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Like the rest of the world, SA should normalise interest rates

First Published in Business Day on   January 27th, 2022   |   by   Isaah Mhlanga

Like the rest of the world, SA should normalise interest rates
123RF/NUPEAN PRUPRONG

The SA Reserve Bank hiked the repo rate by 25 basis points to 4% after its two-day monetary policy committee (MPC) meeting this week, in line with market consensus. Considering the factors outlined in the MPC statement, there is nothing contentious about whether they should have hiked or not, beside the fact that there are other risks that still need to play out. The main one is the budget outcomes, which we will only know on February 23 and will influence long-term real neutral interest rates and risk premiums in the economy.


The case for normalising global policy interest rates is quite clear. Uber-low rates and ultra-loose monetary policy is no longer justified because, on the balance of probability, the medium- and longer-term costs of monetary policy normalisation falling behind the curve far outweigh the limited short-term growth-enhancing benefits, when inflation is well above targets in the US, euro area and UK. In the US, inflation is at 7%, a 39-year high and the highest I have witnessed in my lifetime. In the UK, inflation was at a 30-year high of 5.4% in December and reached a record high of 5% in the euro area.


The underlying drivers of headline inflation rates remain in place, with Covid-19 still causing global supply and value chain disruptions, which will keep inflation elevated at least throughout 2022. The price of oil has also pierced the $90-a-barrel level, and the geopolitical risks of Russia invading Ukraine might restrict energy markets, further pushing up oil prices. Food price inflation is also being kept elevated by below-average rainfall in the likes of Brazil, and well above average rainfall here at home, both of which might result in poor harvests. In addition, labour markets are close to, if not already at, full employment in the US, which implies the presence of demand-pull inflation.


The underlying inflation and the economic dynamic mean the US Federal Reserve is behind the curve and will likely speed up interest rate hikes. So will the Bank of England. In the euro area, conditions are still relatively benign, and the European Central Bank has signalled patience in normalising interest rates. In China, where growth is expected to moderate more than previously thought — just as in the other major economies — the Winter Olympics and all-important Chinese Communist Party leadership elective conference later in the year will keep monetary policy loose, with a risk of further loosening.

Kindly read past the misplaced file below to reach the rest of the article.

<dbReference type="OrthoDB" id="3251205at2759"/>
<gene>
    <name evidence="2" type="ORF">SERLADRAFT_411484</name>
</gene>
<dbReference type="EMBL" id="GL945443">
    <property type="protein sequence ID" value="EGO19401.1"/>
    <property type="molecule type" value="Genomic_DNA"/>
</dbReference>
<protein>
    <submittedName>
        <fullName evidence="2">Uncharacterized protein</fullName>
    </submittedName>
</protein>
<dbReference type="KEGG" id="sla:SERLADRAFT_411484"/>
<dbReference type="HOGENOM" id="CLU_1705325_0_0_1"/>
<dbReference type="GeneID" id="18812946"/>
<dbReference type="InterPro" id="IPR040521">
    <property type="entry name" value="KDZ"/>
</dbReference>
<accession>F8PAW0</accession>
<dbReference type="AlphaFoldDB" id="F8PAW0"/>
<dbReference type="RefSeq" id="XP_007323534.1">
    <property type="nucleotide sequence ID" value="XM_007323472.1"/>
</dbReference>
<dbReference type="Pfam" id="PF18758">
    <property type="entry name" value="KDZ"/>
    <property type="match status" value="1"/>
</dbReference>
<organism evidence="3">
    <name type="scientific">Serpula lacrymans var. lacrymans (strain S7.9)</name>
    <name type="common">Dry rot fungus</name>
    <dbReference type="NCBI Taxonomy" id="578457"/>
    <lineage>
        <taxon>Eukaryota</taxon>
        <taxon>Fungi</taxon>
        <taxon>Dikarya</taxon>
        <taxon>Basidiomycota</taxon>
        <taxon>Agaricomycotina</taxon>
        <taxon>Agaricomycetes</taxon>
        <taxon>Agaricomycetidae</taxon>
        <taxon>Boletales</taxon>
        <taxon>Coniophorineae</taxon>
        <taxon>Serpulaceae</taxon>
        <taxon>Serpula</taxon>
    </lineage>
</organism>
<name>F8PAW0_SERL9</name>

Developments in China will likely be the only silver lining on the global factors that are related in the Bank’s current account balance forecast, which shows a surplus of 0.4% of GDP relative to a previous forecast of a deficit of 0.6% of GDP. For the SA economy, the supply-side factors are like those observed in the global economy: disrupted value chains and higher oil and food prices will keep headline inflation elevated. In addition, higher electricity and administered prices remain an upside risk.


That the Bank needs to normalise interest rates, like the rest of the world, is not a point of debate. The forward rate agreement market had run too far ahead of itself, at 221 basis points by the end of 2022. It should collapse following the Reserve Bank Quarterly Projection Model showing one rate hike less than in its previous forecast. From 2023 to 2024 the model shows a further 40-basis-point reduction in expected rate hikes relative to the November MPC. In effect, the Bank is signalling a milder hiking cycle that is potentially front-loaded. 


The big question on long-term interest rates remains fiscal sustainability, which is not guaranteed, and structural economic reforms that are too slow. Unsustainable social spending demands, if implemented in the current environment, risks necessitating much higher interest rates in future than would be the case with a sustainable fiscus. The blame for this must be attributed to the government and the Treasury, not the Bank.